Custom water cooling and draining

I’ve built most of my own PCs over the last twenty years but around the time the pandemic hit I decided to experiment with building custom loops. I’ve mostly only done soft tubes as hard tubing is just an additional pain if you ever want to replace or swap hardware and I do fair amount of tinkering.

But, even with soft tubing hardware swapping is a pain as it often requires draining the loop. Installing the loop ahead of time with a specific drain port in mind is important and for small form factor cases this makes it pretty simple. You just connect a length of soft tubing to the drain, open the drain, and then rotate the case around its different axes until gravity pulls all the liquid out.

It gets a little more difficult with heavier cases or larger cases and sometimes you need a second set of hands to help lift and rotate it.

Where it gets more tricky is if you actually build a PC into a piece of furniture like a desk case. This is where I’m at and if I had a time machine I would slap my previous self in the face for creating such a huge pain in the ass. I can’t be the first person with this problem so I’m writing this.

I think the easiest answer is using some type of compressed air to blow all the fluid out of the loop. Blowing into the intake has been tried - this initially worked a little bit but the size of the loop is large and I can’t maintain with exhalation enough air pressure long enough to get the fluid out of the two radiators. I can hear the fluid move inside the radiator but eventually I run out of breath and I can hear the fluid settle back into its previous position inside the radiator.

Has anyone else attempted using some type of compressed air to clean the fluid out of a loop before? I’m concerned about doing damage to the radiator or possibly the tubing itself if I use something too strong. I have a couple of hand pumps but they aren’t able to generate consistent pressure long enough to move fluid out of a 480 radiator.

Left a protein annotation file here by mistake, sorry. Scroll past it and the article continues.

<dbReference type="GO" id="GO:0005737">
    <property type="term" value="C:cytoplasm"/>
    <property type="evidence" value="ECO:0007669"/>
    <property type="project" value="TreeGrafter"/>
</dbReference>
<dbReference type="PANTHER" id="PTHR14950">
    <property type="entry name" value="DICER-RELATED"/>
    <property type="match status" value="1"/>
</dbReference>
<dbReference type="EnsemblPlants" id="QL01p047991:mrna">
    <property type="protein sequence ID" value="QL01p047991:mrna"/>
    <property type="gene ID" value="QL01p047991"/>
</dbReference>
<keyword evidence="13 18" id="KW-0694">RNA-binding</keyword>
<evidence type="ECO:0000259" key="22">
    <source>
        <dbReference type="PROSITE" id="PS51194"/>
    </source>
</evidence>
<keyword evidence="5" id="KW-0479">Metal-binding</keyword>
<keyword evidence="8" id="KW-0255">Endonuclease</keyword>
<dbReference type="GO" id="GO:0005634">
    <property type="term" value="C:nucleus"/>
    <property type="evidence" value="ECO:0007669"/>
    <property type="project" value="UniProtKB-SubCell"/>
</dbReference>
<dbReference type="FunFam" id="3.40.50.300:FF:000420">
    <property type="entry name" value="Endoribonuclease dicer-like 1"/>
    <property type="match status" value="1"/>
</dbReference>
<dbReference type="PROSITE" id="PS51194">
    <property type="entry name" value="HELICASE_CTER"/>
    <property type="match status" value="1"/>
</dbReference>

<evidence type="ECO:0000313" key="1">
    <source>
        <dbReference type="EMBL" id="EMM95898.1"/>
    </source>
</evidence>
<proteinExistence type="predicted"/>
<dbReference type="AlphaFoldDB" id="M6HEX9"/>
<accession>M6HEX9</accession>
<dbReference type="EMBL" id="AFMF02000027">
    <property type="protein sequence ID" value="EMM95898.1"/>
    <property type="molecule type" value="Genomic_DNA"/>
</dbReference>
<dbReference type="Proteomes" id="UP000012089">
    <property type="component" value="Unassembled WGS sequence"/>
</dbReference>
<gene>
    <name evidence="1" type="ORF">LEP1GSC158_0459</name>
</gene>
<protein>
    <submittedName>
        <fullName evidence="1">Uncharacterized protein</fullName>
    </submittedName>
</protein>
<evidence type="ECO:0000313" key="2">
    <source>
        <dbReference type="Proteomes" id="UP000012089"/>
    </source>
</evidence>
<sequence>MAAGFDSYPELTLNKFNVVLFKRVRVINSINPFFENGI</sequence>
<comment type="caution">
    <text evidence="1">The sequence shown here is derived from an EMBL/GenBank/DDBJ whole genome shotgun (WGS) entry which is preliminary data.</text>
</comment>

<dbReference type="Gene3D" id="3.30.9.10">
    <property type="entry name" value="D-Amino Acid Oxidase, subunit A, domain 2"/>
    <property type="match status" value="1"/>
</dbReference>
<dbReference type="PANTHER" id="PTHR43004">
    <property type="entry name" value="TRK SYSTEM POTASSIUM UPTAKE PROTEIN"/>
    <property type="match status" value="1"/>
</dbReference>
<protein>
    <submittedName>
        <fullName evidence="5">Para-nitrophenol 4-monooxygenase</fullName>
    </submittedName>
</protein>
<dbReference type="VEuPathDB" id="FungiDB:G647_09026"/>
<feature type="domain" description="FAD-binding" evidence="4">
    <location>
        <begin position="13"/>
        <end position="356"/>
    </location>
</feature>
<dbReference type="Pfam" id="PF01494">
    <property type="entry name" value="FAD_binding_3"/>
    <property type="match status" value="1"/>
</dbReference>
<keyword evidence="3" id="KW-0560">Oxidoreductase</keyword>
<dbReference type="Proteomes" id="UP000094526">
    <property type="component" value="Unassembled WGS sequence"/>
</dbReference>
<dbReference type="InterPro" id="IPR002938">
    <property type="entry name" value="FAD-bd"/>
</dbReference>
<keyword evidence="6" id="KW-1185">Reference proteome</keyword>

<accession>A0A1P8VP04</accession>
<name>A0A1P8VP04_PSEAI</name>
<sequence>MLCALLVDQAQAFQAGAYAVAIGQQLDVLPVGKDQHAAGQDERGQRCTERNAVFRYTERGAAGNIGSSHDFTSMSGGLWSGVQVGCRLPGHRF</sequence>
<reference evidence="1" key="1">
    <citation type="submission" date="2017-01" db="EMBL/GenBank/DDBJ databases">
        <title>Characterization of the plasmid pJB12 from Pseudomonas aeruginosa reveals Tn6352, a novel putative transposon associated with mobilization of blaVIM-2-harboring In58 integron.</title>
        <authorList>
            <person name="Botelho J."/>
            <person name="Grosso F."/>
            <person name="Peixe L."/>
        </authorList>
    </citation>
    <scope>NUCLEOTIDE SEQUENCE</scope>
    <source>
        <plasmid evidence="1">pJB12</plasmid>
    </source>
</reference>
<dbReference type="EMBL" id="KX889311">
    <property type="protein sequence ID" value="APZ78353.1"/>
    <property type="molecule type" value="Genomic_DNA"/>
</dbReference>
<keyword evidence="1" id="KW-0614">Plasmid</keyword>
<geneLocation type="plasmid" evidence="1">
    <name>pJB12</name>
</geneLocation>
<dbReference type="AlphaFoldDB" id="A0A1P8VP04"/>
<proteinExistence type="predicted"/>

The other alternative is to take apart the entire damn thing so I can remove the radiators. That will work but doesn’t seem like a very elegant solution.

There are some videos out there of folks showing off their PC builds inside a desk and how they got the job done. In retrospect I wished I would have noticed that nobody talked about how they drained their loops.

I haven’t tried custom watercooling so can’t say anything from experience. If you have a decent drill, maybe use a drill pump to suck out the remaining liquid? You could moderate the speed if you’re concerned about damaging something.

Pretty sure I’m speaking for everyone when I say that we need pics of your setup!

Are you just trying to change all the fluid?

Why not just drain and fill the reservoir? Fill it with new , run they pump, and repeat a few times, you will probably end up changing 90% of the fluid for sure.

Insert monitor joke

@J_Thomas: I hadn’t thought of that. Will check it out, thank you for the idea!

RE: pics, its not presentable at all right now. Maybe in a little bit :)

@lordkosc: Yeah, just trying to change all the fluid, starting to look a little used after about six months. I think your suggestion makes a lot of sense. I’ve got a small electric pump that I tested on a separate rig and it seemed to work OK, but it’s a smaller loop. If that doesn’t work I think you’re right about just serial filling doing the trick.

Thank you for the responses!